Andrew: Training in the off-season versus training in-season? 

Jeff: Correct. So, being diligent off-season, been diligent in-season, being diligent in both and measuring that. Another big change during that year is based on the feedback was we added-- back then we had gold, silver, bronze levels of how much-- Everything was all coach, there's no non-coached option for TriDot at that point. So, TriDot handled the algorithms and optimization of the training, training design. But you also worked with a coach to handle a lot of those questions, and to work with the athletes as a person. And then in that year, we had a whole bunch of people, that was part of the decoupling point that we've mentioned, on other podcasts where we're separating the necessity of a coach to optimize your training. So, the training can be optimized by technology. You don't need a coach for that. Coaches can help, they can tweak, they can do other things, and there's a whole lot of things beyond optimization of training that coaches do. So, we're not suggesting at all. But that's when we first started offering what we called then a copper subscription. There's a little less better price point help more people have access to quality training. 

Andrew: So, this is now a year 3, 2013-2014 season that you're starting to kind of go workout the program of what it was like to train with TriDot? 

Jeff: Yep, correct. Yeah. So, it presents challenges so now you don't have a coach to help educate. So, now we're having to put systems and educational things in place to help educate the athletes who don't have access to a coach for budget or for whatever. But we have more athletes, so that's increasing our numbers, so we have more data and more feedback. 

John: So, this is one of the things we've always wanted to accomplish through Pre-Season Project is get that very valuable feedback from the athletes, that original title of Free for Feedback, and that intent has never gone away. So, there were athletes that were asking for subscription options without the coach and a lot of it revolved around budget. So, again, we were [and personality] able to respond to the customer desire, customer wish and create that subscription. So, this was something that enabled TriDot to reach more athletes because now we're able to offer a lower price subscription option and that's something that we've continued to do, and continue to innovate throughout our history, and it's always been a priority and something that we wanted to do is provide an affordable option for athletes of any budget to be able to have individualized, optimized training. And this is really where it came from was way back many years ago responding to feedback from athletes that were participating in the Pre-Season Project.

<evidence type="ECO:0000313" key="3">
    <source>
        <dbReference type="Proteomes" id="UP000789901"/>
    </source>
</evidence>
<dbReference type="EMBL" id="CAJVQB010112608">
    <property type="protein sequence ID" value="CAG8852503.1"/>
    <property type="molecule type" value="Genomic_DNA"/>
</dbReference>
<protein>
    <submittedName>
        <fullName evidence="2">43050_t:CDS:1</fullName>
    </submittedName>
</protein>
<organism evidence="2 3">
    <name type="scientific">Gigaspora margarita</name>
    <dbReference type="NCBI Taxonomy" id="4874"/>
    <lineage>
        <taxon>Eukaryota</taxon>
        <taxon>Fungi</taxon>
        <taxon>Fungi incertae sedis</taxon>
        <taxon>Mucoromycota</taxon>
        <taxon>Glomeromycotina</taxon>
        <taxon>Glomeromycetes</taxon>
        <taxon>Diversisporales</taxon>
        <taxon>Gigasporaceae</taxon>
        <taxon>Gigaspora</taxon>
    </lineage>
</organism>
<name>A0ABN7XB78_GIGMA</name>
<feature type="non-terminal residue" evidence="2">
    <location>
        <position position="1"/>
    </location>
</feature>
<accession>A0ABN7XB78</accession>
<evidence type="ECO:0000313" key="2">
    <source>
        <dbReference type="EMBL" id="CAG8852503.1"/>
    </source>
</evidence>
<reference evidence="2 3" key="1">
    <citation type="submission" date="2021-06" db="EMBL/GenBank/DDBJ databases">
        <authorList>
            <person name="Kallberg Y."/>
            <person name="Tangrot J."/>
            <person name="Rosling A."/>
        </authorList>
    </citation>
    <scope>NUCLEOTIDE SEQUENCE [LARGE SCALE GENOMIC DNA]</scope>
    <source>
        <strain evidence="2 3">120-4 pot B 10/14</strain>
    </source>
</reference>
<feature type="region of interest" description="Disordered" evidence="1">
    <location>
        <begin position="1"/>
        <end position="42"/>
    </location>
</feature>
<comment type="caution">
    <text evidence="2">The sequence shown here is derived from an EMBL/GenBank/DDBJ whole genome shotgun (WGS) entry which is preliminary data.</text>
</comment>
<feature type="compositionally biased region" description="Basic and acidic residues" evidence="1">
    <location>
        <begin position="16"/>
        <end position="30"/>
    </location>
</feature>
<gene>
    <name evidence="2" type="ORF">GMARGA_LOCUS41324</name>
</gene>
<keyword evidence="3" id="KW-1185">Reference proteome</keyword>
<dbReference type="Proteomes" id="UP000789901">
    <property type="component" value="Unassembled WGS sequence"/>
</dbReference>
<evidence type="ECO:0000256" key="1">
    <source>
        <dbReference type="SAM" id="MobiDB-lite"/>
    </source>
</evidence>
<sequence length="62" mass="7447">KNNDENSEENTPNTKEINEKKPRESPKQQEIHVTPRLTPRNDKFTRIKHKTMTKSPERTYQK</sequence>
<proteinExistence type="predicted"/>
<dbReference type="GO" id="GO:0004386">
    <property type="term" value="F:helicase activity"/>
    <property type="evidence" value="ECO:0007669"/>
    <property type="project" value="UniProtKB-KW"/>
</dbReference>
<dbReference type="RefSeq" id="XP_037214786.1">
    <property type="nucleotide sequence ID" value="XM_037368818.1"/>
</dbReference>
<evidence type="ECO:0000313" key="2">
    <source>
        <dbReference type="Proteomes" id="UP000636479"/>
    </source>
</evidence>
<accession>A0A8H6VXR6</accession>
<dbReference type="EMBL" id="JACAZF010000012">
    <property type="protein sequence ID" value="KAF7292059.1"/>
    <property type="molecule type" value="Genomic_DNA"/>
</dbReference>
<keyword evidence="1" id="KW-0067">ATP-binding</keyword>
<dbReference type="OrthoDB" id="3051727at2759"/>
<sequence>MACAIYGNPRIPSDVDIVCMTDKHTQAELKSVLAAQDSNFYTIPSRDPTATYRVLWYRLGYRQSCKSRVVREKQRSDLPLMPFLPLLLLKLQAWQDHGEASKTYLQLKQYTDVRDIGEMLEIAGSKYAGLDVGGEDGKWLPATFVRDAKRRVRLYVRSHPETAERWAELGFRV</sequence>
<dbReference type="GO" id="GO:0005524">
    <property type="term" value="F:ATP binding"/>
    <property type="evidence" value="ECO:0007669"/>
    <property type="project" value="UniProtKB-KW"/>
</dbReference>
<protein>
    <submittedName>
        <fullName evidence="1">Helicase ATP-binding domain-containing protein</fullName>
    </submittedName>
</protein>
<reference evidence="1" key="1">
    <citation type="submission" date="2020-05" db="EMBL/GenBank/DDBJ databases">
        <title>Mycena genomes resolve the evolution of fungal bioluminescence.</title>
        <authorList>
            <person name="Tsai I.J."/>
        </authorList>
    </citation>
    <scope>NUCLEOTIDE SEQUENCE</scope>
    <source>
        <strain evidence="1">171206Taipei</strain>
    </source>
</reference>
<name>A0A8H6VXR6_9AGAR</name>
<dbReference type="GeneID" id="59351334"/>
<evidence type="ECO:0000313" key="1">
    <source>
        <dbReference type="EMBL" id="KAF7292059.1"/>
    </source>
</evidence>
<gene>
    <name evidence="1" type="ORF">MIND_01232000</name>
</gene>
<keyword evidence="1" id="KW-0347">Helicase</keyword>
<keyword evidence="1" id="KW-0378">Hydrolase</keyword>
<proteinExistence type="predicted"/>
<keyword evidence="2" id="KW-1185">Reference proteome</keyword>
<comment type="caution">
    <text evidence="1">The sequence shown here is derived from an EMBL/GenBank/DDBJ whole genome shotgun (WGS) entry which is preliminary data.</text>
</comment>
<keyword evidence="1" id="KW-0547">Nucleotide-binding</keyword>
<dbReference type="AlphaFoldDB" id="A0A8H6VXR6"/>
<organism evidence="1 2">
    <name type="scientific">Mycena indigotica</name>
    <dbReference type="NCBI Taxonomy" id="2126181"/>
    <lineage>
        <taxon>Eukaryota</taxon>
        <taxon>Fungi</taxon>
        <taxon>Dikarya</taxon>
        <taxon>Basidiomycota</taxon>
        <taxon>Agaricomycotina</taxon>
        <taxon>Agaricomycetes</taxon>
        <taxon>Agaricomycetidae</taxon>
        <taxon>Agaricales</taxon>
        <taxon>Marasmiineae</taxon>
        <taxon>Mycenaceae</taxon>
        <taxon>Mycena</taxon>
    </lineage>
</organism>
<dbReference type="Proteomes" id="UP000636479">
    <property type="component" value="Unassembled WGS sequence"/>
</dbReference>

Andrew: So, John, how did it go with, you know, you got the feedback from athletes, and you guys kind of came up with those new objectives on, “Hey, based on the feedback we're starting to get, these are the things we want to change.” How did it go with that first objective, that you wanted to improve from the 2013 feedback? 

John: So, the feedback was actually really encouraging. 83% had either a four or five on their evaluation, on that five-point scale, 97% were three or higher. So, what that told us was we were doing things right. But there was room for improvement and-- 

Andrew: Most people, they liked it, they loved it, they were on board, they had some thoughts. 

John: Yeah. Like anything, it was still new, it was still under construction. A lot of it was still what we thought was clear or what we thought was explained or what would work for us kind of a thing. And when we found out that what we thought was good was maybe not good for everybody. So, something we've always done and to this day is his resolve to improve. And that's still one of our core values. 

Jeff: Yeah, one of the things, John, I'm sure you can elaborate on this more because you tell me more often having more interaction with our athletes is we found that the higher the ranking, the more engaged the athlete was, and it was a-- when they didn't understand, didn't have question that it was a lack of it, generally correlated with a lack of engagement on their part. They hadn't entered the race. They hadn't entered assessments. They didn't engage somehow. 

Andrew: Higher the ranking being the more they liked TriDot, the higher they were ranking TriDot?

Jeff: Yeah. If they did something, that was skin in the game, where, you know, look, some of them were just filling out the paperwork, sending it back, but they didn't do anything. They didn't listen to a webinar. They didn't engage in their training, but they still wanted to get their money back, so they did that. So, we saw the high correlation, and we knew that engagement was the key. And I still think we see that today quite a bit. 

Andrew: So, people are getting out of it, what they put into it. The more they put in, the more they were reaping the benefits.